New England in brief

US orders state to offer ballots in Spanish

September 23, 2008
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The US Department of Justice says Massachusetts must provide Spanish-language ballots and materials to Puerto Rican voters to settle allegations that the state violated the Voting Rights Act. Federal officials say the state's failure to provide the translated materials to Worcester residents in 2001 resulted in Puerto Rican voters not being able to access the polls or cast an informed ballot. The Justice Department said Worcester has complied with the law by providing election materials in Spanish for municipal elections since 2001. Under a settlement unveiled yesterday, whenever Massachusetts provides the city with election materials, they must be in both Spanish and English to accommodate its voting population. The 2000 Census showed 9.9 percent of Worcester residents were of Puerto Rican descent and 5 percent were born in Puerto Rico. (AP)

Professors urge Patrick to scrap MCAS
Dozens of education professors in the state's public college system are calling on Governor Deval Patrick to scrap the MCAS test. The teachers point to preliminary data showing that half the state's public schools have failed to make adequate progress toward meeting federal No Child Left Behind standards for at least two years in a row. That is up from 37 percent a year ago. James Nehring, an assistant professor at the University of Massachusetts at Lowell, said the increasing number of underperforming schools shows the system is collapsing. State Education Secretary Paul Reville called the MCAS "a key piece of our assessment and accountability system," and said the state would continue to use it as one of several tools to aid student learning. Patrick has said he would not tamper with the MCAS test. (AP)

Results of new firefighting exam released
State officials certified the results this week of a makeup exam administered to Boston firefighters after officials found evidence of cheating on an earlier test. Of the 171 firefighters who took the makeup test, 60 firefighters, or 35 percent, passed and will be promoted to lieutenant when the department has vacancies, according to officials. The other 111 firefighters would have to take the test again. The state Human Resources Division scrapped the results of a November Boston fire lieutenant exam after an investigation found that firefighters talked during the test, brought cellphones into the testing site, and took frequent trips to the restroom. The makeup test was given June 21. The average passing rate in previous tests was 30 percent.

Days with unhealthy ozone fall, EPA says
The US Environmental Protection Agency says people in New England breathed easier this summer, with fewer "unhealthy ozone" days than in 2007. Five of the region's six states had fewer poor air quality days between April and September than in the same period last year. The EPA says the summer of 2008 in the Bay State had 18 days in which ozone monitors recorded concentrations above the health standards, compared with 38 last year. The EPA attributed the decrease to fewer days with temperatures exceeding 90 degrees and the long-term decline in air pollution emissions. Vermont had three unhealthy days this summer, compared with none last summer. (AP)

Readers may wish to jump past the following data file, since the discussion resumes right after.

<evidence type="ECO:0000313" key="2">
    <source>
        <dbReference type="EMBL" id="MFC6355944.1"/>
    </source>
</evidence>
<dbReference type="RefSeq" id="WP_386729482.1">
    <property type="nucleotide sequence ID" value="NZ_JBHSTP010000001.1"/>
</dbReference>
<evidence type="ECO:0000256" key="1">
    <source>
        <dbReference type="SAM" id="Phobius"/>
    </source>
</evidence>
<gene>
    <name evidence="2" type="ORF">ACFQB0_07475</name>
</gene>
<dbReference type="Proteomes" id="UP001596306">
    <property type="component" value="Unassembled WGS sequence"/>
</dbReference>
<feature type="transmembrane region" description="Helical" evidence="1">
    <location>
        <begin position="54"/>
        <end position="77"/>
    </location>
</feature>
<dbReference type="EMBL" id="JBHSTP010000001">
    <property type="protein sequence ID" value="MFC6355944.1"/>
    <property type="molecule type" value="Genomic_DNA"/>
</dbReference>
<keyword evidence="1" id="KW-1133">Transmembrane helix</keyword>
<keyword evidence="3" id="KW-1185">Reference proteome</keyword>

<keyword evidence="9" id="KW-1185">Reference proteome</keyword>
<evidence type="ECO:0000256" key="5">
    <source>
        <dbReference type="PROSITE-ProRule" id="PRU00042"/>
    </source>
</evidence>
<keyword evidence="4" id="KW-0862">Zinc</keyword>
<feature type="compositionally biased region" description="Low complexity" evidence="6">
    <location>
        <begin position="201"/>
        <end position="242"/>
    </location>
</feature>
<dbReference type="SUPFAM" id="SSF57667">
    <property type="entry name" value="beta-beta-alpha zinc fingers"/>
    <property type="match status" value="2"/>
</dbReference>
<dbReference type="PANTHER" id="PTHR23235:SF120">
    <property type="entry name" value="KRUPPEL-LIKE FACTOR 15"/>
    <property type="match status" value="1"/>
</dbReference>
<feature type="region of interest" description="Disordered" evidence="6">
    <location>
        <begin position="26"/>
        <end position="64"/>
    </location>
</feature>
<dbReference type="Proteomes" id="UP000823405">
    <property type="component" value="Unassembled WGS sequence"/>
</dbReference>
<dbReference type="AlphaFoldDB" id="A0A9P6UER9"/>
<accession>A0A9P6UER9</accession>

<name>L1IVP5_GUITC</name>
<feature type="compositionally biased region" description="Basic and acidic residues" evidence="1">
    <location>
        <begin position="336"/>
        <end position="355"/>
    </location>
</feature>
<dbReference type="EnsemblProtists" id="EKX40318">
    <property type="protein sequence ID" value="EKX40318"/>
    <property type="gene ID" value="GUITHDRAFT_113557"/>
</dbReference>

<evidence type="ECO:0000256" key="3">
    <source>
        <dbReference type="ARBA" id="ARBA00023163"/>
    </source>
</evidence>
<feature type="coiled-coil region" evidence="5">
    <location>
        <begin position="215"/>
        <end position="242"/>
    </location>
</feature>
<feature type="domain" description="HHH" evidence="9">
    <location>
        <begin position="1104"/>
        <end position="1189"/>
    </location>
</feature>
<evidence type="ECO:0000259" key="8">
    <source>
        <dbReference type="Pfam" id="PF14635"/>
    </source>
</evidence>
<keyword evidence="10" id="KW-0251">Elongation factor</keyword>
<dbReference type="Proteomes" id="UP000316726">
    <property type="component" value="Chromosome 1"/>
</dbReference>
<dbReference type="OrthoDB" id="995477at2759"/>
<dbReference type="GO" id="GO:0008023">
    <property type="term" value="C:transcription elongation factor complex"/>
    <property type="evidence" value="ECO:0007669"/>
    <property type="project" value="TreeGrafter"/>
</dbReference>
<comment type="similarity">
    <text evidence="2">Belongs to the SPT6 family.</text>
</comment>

Tossed cup of java thwarts robbery try
Coffee can offer more than just a morning jolt. A steaming cup of java, it turns out, can also stop a crime. Early yesterday, a customer tossed his coffee on one of two men in hooded sweatshirts and Halloween masks who tried to rob a Cumberland Farms on Route 9, and the would-be robbers scampered away empty-handed, police said. "I think it's pretty heroic," said Brookfield police Sergeant Christopher Welsh. He praised the customer's actions but warned other robbery victims not to follow his example. The crime remains under investigation. Police said it could be linked to two similar robberies at Cumberland Farms stores in Brimfield and Amherst.

US House backs bill to save Concord site
The House approved a bill aimed at preserving Barrett's Farm, a Revolutionary War landmark in Concord. US Representative Niki Tsongas of Lowell said yesterday that the measure would bring the farmhouse under the care of the National Park Service so it can become part of the Minute Man National Historical Park in Concord and Lexington. The farm belonged to Colonel James Barrett, a leader of the Middlesex Militia. It was used to store colonial militia weapons and was searched by the British during the fighting at Concord's Old North Bridge on April 19, 1775. The Senate is considering a similar measure. (AP)

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